As you can see the difference in fees and ending portfolio after 40 years is very substantial. After 40 years if you were invested in the actively managed portfolio with a 1.02% annual expense ratio your portfolio would be worth 1.77 million. That is still a large amount but if you compare it to what your portfolio would be worth after 40 years investing in a low-cost ETF fund with an annual expense ratio of 0.09% you would have 2.30 million. That is a $533,000 difference! Using the 4% safe withdrawal rate that they recommend you use while retired that is the difference between living off $70,800 and $92,000. You might have to work a few more years to get to that same level and you could have been in a better position if you had chosen to go with a portfolio with a lower fee structure.
The Need for Financial Advisors
After reading this, I don’t want you to think that all financial advisors are bad, there are actually a lot of good ones out there! I have met with my parents’ financial advisors several times to ask questions on how they operate and what their strategy is, and they have done a great job with my parents! Because this is their full-time profession, they are able to stay up to date on the latest tax laws, research, and market trends that can help you with your decisions and they may catch something you may have missed or given you a different perspective that you didn't have. If I were going to choose an advisor, I would choose a fee-only based advisor who is a fiduciary. Some resources that you can go to that meet those qualifications are The National Association of Personal Financial Advisors and the XY Planning Network.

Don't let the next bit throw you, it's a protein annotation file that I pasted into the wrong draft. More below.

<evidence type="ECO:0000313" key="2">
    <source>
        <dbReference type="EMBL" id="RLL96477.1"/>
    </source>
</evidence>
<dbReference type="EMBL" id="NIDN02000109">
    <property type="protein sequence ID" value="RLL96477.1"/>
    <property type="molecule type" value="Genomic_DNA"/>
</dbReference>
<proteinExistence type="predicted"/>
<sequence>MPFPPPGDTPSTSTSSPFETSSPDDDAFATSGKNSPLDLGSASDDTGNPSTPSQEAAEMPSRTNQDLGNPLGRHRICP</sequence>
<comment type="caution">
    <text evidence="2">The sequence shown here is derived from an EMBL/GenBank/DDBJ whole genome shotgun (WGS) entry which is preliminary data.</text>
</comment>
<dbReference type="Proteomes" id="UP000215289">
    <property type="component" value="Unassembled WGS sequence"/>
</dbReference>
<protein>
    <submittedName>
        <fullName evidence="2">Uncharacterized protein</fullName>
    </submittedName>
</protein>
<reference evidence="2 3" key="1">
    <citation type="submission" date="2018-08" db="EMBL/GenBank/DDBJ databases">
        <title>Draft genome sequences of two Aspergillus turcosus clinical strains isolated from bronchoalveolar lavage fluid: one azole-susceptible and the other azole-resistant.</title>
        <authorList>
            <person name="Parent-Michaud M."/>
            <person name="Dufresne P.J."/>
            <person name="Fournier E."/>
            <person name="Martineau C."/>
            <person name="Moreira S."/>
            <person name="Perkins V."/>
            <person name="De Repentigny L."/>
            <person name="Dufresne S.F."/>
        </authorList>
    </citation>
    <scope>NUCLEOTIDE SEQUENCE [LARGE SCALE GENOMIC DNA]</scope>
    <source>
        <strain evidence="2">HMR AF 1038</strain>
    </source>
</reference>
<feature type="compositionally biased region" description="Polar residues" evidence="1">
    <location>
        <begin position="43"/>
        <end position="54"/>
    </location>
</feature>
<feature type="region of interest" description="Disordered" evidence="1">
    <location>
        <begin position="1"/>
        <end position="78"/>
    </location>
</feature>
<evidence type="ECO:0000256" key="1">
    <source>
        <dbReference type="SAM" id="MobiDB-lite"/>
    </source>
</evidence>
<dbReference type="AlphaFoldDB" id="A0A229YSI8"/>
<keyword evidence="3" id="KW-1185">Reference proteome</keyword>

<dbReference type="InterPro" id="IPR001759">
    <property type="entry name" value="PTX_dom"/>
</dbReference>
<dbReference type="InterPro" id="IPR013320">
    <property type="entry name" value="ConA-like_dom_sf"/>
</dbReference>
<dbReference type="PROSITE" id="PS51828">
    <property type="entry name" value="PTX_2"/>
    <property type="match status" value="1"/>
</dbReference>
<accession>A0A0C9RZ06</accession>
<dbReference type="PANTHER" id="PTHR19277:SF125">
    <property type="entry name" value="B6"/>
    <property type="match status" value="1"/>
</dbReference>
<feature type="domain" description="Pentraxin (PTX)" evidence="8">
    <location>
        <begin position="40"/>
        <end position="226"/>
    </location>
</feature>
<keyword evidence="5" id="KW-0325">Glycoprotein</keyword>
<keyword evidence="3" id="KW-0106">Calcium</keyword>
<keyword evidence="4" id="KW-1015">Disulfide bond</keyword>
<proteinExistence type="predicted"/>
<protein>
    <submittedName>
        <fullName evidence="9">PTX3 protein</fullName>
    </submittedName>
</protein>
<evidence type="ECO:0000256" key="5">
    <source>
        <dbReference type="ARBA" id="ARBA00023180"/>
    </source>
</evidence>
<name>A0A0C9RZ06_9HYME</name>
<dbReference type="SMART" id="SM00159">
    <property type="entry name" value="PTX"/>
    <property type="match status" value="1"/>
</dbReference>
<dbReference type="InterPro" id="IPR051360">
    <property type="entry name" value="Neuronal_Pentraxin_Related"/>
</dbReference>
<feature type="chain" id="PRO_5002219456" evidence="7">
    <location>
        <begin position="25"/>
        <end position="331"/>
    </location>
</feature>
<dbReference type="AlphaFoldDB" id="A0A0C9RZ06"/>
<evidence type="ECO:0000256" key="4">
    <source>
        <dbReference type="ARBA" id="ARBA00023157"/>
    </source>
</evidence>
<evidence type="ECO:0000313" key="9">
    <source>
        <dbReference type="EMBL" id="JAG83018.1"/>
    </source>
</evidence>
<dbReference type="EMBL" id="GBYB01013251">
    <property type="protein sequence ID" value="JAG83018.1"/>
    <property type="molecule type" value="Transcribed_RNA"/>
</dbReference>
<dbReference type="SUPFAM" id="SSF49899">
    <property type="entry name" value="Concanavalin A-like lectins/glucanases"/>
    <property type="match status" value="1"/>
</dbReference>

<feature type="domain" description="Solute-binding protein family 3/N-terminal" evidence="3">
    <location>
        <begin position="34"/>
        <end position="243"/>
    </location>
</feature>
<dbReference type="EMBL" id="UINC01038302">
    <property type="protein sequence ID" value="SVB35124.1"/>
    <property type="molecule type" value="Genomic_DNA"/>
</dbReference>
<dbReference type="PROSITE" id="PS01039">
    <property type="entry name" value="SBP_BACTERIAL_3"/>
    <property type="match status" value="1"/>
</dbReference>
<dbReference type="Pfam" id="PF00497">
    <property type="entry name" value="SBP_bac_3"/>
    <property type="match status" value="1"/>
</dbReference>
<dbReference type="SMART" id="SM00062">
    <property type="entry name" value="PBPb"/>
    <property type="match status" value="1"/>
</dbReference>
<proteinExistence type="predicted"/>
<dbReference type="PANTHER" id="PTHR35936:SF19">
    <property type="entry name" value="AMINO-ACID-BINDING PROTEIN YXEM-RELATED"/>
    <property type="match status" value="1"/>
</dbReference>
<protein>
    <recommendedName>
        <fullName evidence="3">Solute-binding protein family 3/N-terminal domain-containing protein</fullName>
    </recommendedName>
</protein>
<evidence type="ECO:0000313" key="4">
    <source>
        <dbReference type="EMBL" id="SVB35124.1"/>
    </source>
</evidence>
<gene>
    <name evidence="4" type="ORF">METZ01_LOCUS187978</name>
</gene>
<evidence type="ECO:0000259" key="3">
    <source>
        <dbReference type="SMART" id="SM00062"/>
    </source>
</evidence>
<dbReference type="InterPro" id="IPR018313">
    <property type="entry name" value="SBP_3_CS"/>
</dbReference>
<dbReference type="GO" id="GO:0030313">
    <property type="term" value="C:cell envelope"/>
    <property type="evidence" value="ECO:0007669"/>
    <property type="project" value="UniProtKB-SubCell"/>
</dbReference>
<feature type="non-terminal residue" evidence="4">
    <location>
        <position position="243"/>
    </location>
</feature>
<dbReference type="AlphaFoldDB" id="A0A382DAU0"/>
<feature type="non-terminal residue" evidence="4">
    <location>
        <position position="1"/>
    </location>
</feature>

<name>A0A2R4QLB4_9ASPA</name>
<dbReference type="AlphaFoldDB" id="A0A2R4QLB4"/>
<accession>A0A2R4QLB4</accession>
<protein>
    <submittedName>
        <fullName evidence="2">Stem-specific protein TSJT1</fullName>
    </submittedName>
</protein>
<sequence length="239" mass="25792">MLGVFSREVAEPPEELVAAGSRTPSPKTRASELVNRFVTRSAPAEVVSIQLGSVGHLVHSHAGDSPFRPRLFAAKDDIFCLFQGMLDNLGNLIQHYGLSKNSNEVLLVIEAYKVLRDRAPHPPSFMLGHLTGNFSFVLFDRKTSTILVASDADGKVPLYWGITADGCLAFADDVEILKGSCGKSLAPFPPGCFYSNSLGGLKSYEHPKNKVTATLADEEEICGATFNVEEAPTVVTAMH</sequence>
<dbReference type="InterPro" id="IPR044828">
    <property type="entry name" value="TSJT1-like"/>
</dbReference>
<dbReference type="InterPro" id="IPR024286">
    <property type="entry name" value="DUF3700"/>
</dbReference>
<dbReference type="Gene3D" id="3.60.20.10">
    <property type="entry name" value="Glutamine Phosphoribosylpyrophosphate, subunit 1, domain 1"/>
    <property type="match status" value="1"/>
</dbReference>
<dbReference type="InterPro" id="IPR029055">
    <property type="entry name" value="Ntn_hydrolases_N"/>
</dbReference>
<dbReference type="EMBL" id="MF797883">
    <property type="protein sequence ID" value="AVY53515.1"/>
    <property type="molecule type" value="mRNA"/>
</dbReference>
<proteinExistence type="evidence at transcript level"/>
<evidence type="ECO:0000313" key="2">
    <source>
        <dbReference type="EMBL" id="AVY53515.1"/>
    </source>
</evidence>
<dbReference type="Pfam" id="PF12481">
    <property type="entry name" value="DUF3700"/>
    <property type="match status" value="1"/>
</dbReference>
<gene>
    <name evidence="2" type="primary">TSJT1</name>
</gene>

I do want to share a few reasons why you might need a financial advisor. Managing your own investments does take work and knowledge because you want to feel confident about the decisions you are making. There are many resources out there to help you become a DIY investor but if you don’t want to do it all on your own or need to know where to start, a financial advisor can be good. Although, you still want to ask the right questions and know what they are doing because it’s your money on the line! Another reason for a financial advisor is for emotional help; most people’s initial thought when the market goes down is to sell. You have to have a steady temperament to wait it out and not sell like everyone else and an advisor can be that voice of reason to help you not to panic and potentially save you thousands of dollars.
All that being said, I WILL use a fee-only advisor at times especially when it comes to double checking on the financial plan that I set up (which I did at the end of 2018) which includes estate planning, taxes, and transfer of wealth. At the end of the day, you have to look at your own circumstances and make the best decision for you. There are a lot of examples out there of people who have figured out how to do it on their own and share how they did it! I think if you take the time to educate yourself and reach out to people you can realize that you can do it on your own too!